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@InProceedings{corbyn_et_al:LIPIcs.FSCD.2024.30,
  author =	{Corbyn, Nathan and Heidemann, Lukas and Hu, Nick and Sarti, Chiara and Tataru, Calin and Vicary, Jamie},
  title =	{{homotopy.io: A Proof Assistant for Finitely-Presented Globular n-Categories}},
  booktitle =	{9th International Conference on Formal Structures for Computation and Deduction (FSCD 2024)},
  pages =	{30:1--30:26},
  series =	{Leibniz International Proceedings in Informatics (LIPIcs)},
  ISBN =	{978-3-95977-323-2},
  ISSN =	{1868-8969},
  year =	{2024},
  volume =	{299},
  editor =	{Rehof, Jakob},
  publisher =	{Schloss Dagstuhl -- Leibniz-Zentrum f{\"u}r Informatik},
  address =	{Dagstuhl, Germany},
  URL =		{https://drops.dagstuhl.de/entities/document/10.4230/LIPIcs.FSCD.2024.30},
  URN =		{urn:nbn:de:0030-drops-203594},
  doi =		{10.4230/LIPIcs.FSCD.2024.30},
  annote =	{Keywords: Higher category theory, proof assistant, string diagrams}
}
Document
New Minimal Linear Inferences in Boolean Logic Independent of Switch and Medial

Authors: Anupam Das and Alex A. Rice

Published in: LIPIcs, Volume 195, 6th International Conference on Formal Structures for Computation and Deduction (FSCD 2021)


Abstract
A linear inference is a valid inequality of Boolean algebra in which each variable occurs at most once on each side. Equivalently, it is a linear rewrite rule on Boolean terms that constitutes a valid implication. Linear inferences have played a significant role in structural proof theory, in particular in models of substructural logics and in normalisation arguments for deep inference proof systems. Systems of linear logic and, later, deep inference are founded upon two particular linear inferences, switch : x ∧ (y ∨ z) → (x ∧ y) ∨ z, and medial : (w ∧ x) ∨ (y ∧ z) → (w ∨ y) ∧ (x ∨ z). It is well-known that these two are not enough to derive all linear inferences (even modulo all valid linear equations), but beyond this little more is known about the structure of linear inferences in general. In particular despite recurring attention in the literature, the smallest linear inference not derivable under switch and medial ("switch-medial-independent") was not previously known. In this work we leverage recently developed graphical representations of linear formulae to build an implementation that is capable of more efficiently searching for switch-medial-independent inferences. We use it to find two "minimal" 8-variable independent inferences and also prove that no smaller ones exist; in contrast, a previous approach based directly on formulae reached computational limits already at 7 variables. One of these new inferences derives some previously found independent linear inferences. The other exhibits structure seemingly beyond the scope of previous approaches we are aware of; in particular, its existence contradicts a conjecture of Das and Strassburger.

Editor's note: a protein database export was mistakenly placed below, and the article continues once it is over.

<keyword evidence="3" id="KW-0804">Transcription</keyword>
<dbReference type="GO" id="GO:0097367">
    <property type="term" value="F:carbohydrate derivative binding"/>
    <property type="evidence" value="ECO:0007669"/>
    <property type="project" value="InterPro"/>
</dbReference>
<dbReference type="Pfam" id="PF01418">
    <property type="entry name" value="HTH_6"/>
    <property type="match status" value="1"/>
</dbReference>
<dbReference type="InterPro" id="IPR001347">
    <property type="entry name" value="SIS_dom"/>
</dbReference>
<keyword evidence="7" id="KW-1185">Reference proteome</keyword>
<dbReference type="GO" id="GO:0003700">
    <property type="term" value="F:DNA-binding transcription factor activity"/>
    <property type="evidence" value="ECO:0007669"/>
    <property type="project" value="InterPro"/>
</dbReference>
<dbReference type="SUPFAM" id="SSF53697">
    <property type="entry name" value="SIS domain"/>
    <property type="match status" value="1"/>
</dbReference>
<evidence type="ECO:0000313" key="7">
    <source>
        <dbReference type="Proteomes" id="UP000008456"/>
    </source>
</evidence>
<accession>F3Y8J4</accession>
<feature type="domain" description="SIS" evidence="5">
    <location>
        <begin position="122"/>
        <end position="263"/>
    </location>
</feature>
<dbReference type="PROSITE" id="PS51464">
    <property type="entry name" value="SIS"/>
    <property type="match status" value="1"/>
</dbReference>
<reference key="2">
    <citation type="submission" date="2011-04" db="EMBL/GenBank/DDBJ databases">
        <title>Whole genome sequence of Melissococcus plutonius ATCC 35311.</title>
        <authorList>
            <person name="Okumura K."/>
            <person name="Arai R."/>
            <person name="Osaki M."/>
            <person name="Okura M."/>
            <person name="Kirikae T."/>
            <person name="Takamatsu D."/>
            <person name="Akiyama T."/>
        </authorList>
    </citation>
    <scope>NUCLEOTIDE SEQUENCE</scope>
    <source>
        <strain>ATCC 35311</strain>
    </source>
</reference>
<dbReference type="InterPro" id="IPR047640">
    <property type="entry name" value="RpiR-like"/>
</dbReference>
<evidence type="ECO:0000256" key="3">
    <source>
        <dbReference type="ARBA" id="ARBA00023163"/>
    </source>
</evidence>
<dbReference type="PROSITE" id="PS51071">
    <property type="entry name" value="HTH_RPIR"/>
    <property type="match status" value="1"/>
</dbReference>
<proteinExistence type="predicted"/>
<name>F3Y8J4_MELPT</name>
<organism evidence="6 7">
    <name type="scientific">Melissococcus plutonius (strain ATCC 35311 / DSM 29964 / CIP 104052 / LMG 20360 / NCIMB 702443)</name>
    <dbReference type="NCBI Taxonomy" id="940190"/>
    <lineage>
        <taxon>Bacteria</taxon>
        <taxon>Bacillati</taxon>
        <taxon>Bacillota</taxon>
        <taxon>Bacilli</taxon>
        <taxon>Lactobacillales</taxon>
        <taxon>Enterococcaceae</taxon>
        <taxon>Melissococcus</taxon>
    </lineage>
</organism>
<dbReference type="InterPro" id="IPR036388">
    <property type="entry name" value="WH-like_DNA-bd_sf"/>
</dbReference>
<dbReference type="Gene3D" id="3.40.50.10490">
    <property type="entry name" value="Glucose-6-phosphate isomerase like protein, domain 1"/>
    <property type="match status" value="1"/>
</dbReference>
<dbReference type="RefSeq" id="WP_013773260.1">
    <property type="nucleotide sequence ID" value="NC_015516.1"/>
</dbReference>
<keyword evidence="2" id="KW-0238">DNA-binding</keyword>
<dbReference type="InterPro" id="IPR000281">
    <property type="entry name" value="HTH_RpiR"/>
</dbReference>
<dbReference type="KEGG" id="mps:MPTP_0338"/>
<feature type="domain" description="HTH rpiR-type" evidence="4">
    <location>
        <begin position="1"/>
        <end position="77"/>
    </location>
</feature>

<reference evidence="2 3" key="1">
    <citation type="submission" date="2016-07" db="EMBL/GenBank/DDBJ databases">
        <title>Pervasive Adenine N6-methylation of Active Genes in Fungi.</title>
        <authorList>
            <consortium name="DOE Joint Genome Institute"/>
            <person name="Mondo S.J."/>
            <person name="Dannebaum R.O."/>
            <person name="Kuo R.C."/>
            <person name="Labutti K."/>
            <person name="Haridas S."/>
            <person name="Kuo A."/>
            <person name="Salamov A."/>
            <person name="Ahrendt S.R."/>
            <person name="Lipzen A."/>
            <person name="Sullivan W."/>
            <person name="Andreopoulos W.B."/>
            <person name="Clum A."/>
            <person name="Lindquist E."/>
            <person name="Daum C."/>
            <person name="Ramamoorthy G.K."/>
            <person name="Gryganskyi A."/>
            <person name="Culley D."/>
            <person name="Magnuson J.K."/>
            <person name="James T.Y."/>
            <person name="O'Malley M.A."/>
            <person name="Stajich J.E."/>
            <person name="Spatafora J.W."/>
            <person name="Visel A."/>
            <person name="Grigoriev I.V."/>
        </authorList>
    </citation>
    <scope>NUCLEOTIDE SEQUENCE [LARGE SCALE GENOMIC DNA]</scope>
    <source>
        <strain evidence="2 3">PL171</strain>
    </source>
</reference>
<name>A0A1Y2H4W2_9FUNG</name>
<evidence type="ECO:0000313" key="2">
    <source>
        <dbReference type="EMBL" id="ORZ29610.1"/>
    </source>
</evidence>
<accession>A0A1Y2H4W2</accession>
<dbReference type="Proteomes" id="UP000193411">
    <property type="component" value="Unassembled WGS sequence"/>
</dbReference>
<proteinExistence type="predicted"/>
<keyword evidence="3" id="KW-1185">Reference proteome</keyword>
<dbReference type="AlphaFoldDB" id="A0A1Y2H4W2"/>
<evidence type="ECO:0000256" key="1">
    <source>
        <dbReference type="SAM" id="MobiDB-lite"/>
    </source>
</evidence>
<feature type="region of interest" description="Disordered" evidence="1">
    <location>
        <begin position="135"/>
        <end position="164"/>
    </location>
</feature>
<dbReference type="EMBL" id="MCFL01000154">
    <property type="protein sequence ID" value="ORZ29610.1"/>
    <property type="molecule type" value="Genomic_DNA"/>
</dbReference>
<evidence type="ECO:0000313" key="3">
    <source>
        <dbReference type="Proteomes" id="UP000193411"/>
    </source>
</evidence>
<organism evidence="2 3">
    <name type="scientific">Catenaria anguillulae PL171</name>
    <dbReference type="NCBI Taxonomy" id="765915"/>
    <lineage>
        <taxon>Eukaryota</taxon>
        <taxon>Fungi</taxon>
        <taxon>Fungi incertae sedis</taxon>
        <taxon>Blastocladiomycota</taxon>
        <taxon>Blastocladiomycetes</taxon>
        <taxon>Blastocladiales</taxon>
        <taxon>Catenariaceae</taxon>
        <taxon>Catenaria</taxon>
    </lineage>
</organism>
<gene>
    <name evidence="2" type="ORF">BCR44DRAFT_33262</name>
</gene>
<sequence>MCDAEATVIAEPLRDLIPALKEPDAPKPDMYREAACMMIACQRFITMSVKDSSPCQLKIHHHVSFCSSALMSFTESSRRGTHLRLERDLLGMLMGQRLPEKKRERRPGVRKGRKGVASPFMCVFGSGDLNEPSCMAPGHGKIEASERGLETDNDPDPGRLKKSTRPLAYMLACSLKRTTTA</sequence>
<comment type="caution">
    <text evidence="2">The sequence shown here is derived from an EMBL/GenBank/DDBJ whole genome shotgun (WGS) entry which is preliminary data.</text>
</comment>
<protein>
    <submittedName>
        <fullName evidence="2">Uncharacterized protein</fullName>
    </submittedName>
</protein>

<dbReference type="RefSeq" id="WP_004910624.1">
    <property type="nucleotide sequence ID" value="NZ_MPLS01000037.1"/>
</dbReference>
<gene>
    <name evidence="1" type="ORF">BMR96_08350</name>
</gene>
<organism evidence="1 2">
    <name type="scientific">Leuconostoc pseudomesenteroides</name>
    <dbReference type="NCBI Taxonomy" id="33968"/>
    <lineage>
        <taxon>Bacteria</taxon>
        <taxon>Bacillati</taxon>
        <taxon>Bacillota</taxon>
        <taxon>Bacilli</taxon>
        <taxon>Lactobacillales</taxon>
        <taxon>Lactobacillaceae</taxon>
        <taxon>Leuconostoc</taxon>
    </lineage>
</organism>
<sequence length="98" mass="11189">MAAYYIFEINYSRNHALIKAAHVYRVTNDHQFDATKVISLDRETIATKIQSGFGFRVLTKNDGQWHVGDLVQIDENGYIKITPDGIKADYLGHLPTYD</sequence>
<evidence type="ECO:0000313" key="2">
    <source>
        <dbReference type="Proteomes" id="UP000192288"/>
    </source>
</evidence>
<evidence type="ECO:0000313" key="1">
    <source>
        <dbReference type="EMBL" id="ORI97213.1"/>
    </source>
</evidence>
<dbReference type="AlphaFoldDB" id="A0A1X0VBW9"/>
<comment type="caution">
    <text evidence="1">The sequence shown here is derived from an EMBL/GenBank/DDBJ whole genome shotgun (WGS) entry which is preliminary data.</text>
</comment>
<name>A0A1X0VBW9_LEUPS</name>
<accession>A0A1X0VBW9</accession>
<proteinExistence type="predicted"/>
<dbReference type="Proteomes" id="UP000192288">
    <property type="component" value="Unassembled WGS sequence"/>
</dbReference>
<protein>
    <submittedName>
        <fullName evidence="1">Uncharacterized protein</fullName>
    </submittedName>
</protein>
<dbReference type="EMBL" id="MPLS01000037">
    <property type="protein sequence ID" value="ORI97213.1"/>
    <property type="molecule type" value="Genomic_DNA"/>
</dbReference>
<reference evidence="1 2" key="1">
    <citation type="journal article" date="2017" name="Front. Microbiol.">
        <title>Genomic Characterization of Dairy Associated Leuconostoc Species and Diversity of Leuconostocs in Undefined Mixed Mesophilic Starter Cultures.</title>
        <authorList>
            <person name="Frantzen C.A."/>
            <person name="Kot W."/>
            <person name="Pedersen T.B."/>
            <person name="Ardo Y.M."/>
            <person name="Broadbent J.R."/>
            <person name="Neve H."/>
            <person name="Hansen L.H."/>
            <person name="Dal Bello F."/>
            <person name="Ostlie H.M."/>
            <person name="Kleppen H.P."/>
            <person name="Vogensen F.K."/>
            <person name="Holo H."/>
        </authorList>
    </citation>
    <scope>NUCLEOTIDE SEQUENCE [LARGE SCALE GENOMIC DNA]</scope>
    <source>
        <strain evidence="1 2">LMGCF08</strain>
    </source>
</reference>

Cite as

Anupam Das and Alex A. Rice. New Minimal Linear Inferences in Boolean Logic Independent of Switch and Medial. In 6th International Conference on Formal Structures for Computation and Deduction (FSCD 2021). Leibniz International Proceedings in Informatics (LIPIcs), Volume 195, pp. 14:1-14:19, Schloss Dagstuhl – Leibniz-Zentrum für Informatik (2021)


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@InProceedings{das_et_al:LIPIcs.FSCD.2021.14,
  author =	{Das, Anupam and Rice, Alex A.},
  title =	{{New Minimal Linear Inferences in Boolean Logic Independent of Switch and Medial}},
  booktitle =	{6th International Conference on Formal Structures for Computation and Deduction (FSCD 2021)},
  pages =	{14:1--14:19},
  series =	{Leibniz International Proceedings in Informatics (LIPIcs)},
  ISBN =	{978-3-95977-191-7},
  ISSN =	{1868-8969},
  year =	{2021},
  volume =	{195},
  editor =	{Kobayashi, Naoki},
  publisher =	{Schloss Dagstuhl -- Leibniz-Zentrum f{\"u}r Informatik},
  address =	{Dagstuhl, Germany},
  URL =		{https://drops.dagstuhl.de/entities/document/10.4230/LIPIcs.FSCD.2021.14},
  URN =		{urn:nbn:de:0030-drops-142525},
  doi =		{10.4230/LIPIcs.FSCD.2021.14},
  annote =	{Keywords: rewriting, linear inference, proof theory, linear logic, implementation}
}